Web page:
Civic matters were among the topics getting a great deal of attention at the all candidates forum on April 29, PC candidate Richard Starke pointed to his time on Lloydminster city council as a strong point in his candidacy.
“Municipal government is certainly the level of government that is closest to us Albertans and having served two terms on city council in Lloydminster, I’m certainly familiar with the challenges of providing civil services,” he said. “With specific regard to municipal funding, our government has been involved in providing Municipal Sustainability Initiatives for a number of years.”
Starke said MLAs have to have strong working partnerships with the municipal councils in their constituencies and he believes he has done that “for the most part” during his tenure in that capacity.
NDP candidate Saba Mossagizi said that it is her party’s position to do consultations with communities on municipal issues instead of what she calls the “top-down” method she accused the PCs of.
“When I keep saying we would need consultation, it is really important to us that we speak to people on a ground level rather than speaking from Edmonton for other municipalities, which unfortunately is what we’ve been seeing over the last few years here,” she said.
Danny Hozack, of the Wildrose Party, said they have a municipal sustainability plan outlined in their proposal that has $1.6 billion as a “direct municipal sustainability initiative transfer to municipalities.” He says the plan has a dedicated wastewater envelope of $110 million and the rest, roughly $300 million, would go into a regional infrastructure fund.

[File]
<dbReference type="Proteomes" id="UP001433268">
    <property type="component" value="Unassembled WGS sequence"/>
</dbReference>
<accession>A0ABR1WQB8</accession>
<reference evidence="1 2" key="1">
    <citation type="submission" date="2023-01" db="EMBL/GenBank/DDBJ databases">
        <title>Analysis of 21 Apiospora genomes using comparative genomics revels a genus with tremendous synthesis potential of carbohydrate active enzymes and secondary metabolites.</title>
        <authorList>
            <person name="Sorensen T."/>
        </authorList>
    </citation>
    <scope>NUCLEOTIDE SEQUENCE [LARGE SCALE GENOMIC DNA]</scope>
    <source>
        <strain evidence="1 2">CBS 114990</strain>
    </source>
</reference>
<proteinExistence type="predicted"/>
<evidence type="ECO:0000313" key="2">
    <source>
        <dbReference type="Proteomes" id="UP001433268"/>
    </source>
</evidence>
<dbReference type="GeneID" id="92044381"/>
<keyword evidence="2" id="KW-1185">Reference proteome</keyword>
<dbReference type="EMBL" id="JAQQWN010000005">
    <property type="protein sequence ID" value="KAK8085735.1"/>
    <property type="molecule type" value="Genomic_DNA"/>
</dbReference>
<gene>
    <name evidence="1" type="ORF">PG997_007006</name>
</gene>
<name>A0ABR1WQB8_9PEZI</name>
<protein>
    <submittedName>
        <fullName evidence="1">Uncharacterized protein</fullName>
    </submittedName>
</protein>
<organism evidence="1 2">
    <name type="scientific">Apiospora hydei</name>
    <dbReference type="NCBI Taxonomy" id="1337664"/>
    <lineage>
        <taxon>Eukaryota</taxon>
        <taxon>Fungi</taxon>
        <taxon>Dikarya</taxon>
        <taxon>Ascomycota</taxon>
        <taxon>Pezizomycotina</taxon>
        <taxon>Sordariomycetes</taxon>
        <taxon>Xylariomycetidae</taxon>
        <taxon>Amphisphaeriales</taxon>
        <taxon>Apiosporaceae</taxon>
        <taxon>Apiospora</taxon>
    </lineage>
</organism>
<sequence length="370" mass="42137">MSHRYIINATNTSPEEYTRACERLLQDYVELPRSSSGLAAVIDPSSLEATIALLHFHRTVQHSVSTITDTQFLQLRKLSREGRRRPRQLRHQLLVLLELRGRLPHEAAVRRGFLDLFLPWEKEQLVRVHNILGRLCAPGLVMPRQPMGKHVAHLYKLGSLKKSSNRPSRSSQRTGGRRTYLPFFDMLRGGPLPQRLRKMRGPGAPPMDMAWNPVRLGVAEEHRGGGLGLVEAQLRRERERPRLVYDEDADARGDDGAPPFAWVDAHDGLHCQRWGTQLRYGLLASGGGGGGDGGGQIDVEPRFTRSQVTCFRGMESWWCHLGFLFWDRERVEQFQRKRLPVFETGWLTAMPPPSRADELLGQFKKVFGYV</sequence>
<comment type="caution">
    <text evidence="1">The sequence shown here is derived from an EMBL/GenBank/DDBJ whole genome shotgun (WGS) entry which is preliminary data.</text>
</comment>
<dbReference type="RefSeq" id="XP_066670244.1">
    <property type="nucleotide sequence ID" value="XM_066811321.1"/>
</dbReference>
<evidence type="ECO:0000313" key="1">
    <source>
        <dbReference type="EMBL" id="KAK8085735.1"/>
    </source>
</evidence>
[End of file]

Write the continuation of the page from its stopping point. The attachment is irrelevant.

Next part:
“With this amount of funding, we can guarantee that every municipality in Alberta will do much better under the Wildrose plan,” Hozack said.
When the topic of enhancing ambulance service came up, Starke said it’s been a big concern for a number of years and that he was currently working on making the enhancements happen. He said there would be a need to talk to both Prairie North Health Region and Alberta Health Services to provide funds necessary for moving the issue forward.
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“That was a process that actually began a few months ago, it’s still very high on my list of priorities and I certainly hope to be able to complete that change so all of Lloydminster will have advanced life support ambulance services.”
Mossagizi’s proposed approach was similar, indicating a strong need for cross-border cooperation.
“I would say that probably has a lot to do with developing a better relationship with Saskatchewan and help tie our health-care system with theirs in a way, in order to make those kinds of situation easier.”
Hozack admitted that he hadn’t considered the topic yet, but still felt confident his party could offer a solution, saying humorously, “I have to tell you, I haven’t given that any thought, but my guess is that if we don’t raise your taxes we’ll have a better chance at doing it.”